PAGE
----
It has been many moons since I posted on this blog. I’ve been thinking about it a lot lately, actually, and feeling rather guilty. This blog was never supposed to be something that I posted in every day, but I certainly have gotten quite bad at having any sort of regularity. That is why I’ve been trying hard to set aside some time to write a really great post.
But let me tell you, I was not prepared for it to be this one.
This last week, we lost a very important member of the Sinatra family.
Frank Sinatra Jr. passed away this week of cardiac arrest while on tour in Florida. I’m certain that the family is heartbroken, and I’ve been thinking about it a lot myself.
To be completely honest, I don’t know much about Frank Jr. I know that he was kidnapped while his father was filming the movie Robin and the Seven Hoods, and I know that it took some time for him to come to terms with the fact that he would always live in his father’s shadow and legacy. I don’t know much more than anybody else, unfortunately.
That is why I’m not going to pretend that I do. But what I am going to say is that it is a very sad day in the world of Sinatra fans everywhere. I can’t help thinking that this is the passing away of something very, very important, even if I’m not quite sure what that means. It also means that one of my biggest life goals, to meet Frank Jr., will never become a reality.
So now I can only send condolences to the family and hope that everything will be alright.
And here we are with only 6 more days left! Less than one week until Frank Sinatra Day, everyone! Because today marks the last day of our narrative, I just want to say that it has been extremely fun for me to give you the condensed version of Frank’s life. It has tested my knowledge a little, though I will proudly say that I only had to do research perhaps two or three times just to check specific years. Everything else I knew from heart. And so, let’s begin.
By the 1990’s Frank was in his late 70’s and early 80’s and was largely retired. He made his last movie and television appearances in the late 1980’s and early 1990’s. His last public singing performance was at his 80th birthday party. It was a huge party where many, many stars showed up to pay their respects to Frank and his amazing career, the empire state building was lit up in blue. He sang My Way.
At this point, almost everybody that Frank had known and loved had already passed on. In her autobiography, Barbara talks about the last few years of Frank’s life and it seems almost sad. He would look around the empty house with those blue eyes of his and say things like, “This place ain’t doing to good for a hotel.” But honestly, I think you have to look past that. Frank had lived an amazing life and had so many wonderful memories. He had a wonderful wife that stayed by him every step of the way for 27 years, if you include their five years of courtship as well as 22 years of marriage. As the last one of all of his friends to pass away, he got to be the one to remember. One of Frank’s most well known quotes is, “I would like to be remembered as a man who had a wonderful time living life, a man who had good friends, fine family – and I don’t think I could ask for anything more than that, actually.”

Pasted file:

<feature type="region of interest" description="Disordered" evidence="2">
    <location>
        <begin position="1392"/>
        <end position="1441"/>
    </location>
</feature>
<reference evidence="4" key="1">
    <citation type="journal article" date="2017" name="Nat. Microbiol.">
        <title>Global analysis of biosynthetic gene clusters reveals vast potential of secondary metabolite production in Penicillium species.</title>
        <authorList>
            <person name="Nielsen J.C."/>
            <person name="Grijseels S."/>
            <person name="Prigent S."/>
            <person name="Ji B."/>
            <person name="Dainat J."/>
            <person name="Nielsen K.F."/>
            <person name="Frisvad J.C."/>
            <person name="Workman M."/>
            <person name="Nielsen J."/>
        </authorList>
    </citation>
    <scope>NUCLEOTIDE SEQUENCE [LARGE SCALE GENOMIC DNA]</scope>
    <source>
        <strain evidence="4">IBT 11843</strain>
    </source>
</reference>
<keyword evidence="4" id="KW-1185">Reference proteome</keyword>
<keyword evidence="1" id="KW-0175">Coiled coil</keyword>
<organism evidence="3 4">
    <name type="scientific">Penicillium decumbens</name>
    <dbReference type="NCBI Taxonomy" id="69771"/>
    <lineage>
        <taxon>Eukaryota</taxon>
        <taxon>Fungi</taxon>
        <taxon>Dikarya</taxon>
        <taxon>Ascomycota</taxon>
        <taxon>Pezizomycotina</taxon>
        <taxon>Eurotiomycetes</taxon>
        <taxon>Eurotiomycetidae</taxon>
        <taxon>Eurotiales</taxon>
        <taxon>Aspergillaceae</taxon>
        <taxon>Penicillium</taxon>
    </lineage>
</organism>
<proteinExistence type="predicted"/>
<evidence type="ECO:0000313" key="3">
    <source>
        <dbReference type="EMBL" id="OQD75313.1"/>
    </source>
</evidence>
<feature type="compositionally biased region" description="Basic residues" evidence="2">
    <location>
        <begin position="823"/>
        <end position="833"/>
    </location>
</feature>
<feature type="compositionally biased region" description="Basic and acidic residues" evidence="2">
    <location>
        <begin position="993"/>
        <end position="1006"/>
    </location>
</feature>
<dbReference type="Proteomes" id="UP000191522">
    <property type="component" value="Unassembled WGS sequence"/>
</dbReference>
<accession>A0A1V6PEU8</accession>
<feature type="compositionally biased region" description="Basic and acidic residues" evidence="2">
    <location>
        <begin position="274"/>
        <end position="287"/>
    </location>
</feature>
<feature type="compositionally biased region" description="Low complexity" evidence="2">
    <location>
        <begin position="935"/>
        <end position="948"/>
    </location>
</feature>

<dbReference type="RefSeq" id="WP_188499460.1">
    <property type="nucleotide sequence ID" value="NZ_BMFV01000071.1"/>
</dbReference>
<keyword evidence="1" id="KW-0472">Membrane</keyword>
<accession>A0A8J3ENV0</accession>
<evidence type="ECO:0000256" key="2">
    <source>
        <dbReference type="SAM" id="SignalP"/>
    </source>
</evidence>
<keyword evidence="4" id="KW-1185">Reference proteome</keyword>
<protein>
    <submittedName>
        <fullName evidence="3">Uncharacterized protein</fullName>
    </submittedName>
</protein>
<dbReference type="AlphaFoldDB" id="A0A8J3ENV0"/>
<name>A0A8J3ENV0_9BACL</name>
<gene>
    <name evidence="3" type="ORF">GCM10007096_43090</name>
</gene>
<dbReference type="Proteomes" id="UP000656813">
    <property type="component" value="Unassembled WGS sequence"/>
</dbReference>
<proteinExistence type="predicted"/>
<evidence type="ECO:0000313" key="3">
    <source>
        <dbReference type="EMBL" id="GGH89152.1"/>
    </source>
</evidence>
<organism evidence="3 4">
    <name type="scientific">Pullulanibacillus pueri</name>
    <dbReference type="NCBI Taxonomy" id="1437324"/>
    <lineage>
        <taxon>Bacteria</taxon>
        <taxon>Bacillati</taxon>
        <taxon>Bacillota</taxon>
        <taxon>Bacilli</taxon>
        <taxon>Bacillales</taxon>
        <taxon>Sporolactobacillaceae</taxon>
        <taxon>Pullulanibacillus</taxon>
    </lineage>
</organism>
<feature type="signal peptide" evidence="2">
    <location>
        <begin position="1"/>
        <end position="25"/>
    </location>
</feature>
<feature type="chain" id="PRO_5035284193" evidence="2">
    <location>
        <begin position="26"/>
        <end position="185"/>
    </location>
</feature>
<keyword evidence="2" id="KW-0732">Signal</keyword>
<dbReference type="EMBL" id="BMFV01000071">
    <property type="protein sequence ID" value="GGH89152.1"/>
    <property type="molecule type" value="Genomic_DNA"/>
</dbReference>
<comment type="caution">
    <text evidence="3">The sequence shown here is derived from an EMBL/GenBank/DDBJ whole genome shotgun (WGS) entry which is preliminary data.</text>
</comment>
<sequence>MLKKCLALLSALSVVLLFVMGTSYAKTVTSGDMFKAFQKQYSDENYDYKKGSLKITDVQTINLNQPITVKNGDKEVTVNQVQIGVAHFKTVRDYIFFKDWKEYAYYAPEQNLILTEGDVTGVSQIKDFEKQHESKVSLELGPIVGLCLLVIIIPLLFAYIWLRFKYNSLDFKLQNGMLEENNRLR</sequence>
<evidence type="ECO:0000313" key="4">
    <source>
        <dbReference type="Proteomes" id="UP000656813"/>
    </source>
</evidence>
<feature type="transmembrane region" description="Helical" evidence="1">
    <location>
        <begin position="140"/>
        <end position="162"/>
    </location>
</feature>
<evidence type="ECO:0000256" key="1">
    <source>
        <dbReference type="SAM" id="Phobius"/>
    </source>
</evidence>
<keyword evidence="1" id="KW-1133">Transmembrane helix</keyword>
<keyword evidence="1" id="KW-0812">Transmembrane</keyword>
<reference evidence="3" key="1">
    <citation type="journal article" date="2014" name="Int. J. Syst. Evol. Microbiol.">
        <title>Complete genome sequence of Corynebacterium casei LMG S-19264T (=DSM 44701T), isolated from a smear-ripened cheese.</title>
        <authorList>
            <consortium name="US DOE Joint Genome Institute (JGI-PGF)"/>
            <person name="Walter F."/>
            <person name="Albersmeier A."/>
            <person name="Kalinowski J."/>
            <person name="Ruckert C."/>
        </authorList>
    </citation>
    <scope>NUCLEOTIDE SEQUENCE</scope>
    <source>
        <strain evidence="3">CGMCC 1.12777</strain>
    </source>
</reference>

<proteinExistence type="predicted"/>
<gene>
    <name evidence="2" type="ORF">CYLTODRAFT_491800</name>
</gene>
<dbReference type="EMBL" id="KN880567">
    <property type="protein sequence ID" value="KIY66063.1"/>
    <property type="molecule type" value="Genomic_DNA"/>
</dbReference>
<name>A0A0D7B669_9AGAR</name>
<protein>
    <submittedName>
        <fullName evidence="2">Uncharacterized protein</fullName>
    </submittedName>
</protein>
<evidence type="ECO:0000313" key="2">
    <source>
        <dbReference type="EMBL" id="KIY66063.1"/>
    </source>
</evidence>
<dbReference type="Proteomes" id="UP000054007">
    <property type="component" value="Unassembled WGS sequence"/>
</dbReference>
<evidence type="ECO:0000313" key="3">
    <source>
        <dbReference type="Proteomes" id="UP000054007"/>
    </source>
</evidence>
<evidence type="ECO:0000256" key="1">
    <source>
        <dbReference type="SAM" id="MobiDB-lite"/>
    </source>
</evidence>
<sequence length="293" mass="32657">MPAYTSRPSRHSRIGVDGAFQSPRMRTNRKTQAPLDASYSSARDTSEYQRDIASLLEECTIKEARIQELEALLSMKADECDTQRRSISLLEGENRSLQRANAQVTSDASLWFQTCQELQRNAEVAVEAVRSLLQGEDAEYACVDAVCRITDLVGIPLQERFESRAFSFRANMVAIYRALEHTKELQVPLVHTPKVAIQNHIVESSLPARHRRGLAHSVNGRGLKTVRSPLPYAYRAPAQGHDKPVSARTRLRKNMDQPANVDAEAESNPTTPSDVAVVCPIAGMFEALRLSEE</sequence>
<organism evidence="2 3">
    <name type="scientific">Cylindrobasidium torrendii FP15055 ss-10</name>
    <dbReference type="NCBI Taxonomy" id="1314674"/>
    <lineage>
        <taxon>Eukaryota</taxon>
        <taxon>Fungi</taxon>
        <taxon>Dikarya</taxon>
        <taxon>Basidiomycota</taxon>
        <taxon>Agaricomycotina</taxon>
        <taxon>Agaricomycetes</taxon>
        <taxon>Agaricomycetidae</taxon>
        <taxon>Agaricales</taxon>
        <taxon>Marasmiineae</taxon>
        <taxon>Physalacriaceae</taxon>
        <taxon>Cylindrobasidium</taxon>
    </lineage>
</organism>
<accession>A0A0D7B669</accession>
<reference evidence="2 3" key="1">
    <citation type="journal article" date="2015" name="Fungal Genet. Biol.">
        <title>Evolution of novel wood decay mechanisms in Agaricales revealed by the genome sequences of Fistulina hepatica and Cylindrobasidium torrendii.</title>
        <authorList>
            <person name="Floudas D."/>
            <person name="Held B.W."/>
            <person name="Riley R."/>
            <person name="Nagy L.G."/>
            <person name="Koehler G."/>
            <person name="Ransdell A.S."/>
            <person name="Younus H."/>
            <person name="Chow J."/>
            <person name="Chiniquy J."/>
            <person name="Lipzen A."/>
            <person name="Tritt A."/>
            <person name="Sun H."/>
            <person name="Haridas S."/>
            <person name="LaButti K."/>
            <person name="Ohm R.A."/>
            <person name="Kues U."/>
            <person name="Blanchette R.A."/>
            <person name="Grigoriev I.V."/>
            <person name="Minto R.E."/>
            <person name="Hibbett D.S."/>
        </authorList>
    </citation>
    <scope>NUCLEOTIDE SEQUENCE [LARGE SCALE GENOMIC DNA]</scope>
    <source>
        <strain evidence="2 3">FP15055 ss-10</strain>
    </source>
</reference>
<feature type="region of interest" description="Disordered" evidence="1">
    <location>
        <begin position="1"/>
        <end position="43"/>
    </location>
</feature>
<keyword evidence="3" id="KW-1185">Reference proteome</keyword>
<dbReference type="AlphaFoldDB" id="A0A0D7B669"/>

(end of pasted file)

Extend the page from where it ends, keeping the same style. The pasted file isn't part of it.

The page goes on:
On May 13, 1998 at the age of 82, Frank was rushed to the hospital. Barbara wasn’t with him at the time, ironically enough, but made it to the hospital in time to say good-bye. It had been obvious that Frank’s time was coming, but it still seemed rather sudden. The funeral was huge. Their were sky banners and, and special permission was even given by President Clinton to put a flag on Frank’s casket in the private ceremony. Barbara also talks about this in her book. Frank had loved his country so much, and had such an amazing respect for it. However, he had not been a soldier and he knew it. Barbara wasn’t sure that Frank would’ve wanted that honor because of that. Nevertheless, he was given that honor and the world said a last farewell the the man whose career had so touched everybody’s life in so many ways. It was absolutely clear that Frank Sinatra would always live on.
And now, the end is near; And so I face the final curtain. My friend, I’ll say it clear, I’ll state my case, of which I’m certain.
I’ve lived a life that’s full. I’ve traveled each and ev’ry highway; But more, much more than this, I did it my way.
Regrets, I’ve had a few; But then again, too few to mention. I did what I had to do And saw it through without exemption.
I planned each charted course; Each careful step along the byway, But more, much more than this, I did it my way.
Yes, there were times, I’m sure you knew When I bit off more than I could chew. But through it all, when there was doubt, I ate it up and spit it out. I faced it all and I stood tall; And did it my way.
I’ve loved, I’ve laughed and cried. I’ve had my fill; my share of losing. And now, as tears subside, I find it all so amusing.
To think I did all that; And may I say – not in a shy way, “No, oh no not me, I did it my way”.
For what is a man, what has he got? If not himself, then he has naught. To say the things he truly feels; And not the words of one who kneels. The record shows I took the blows – And did it my way!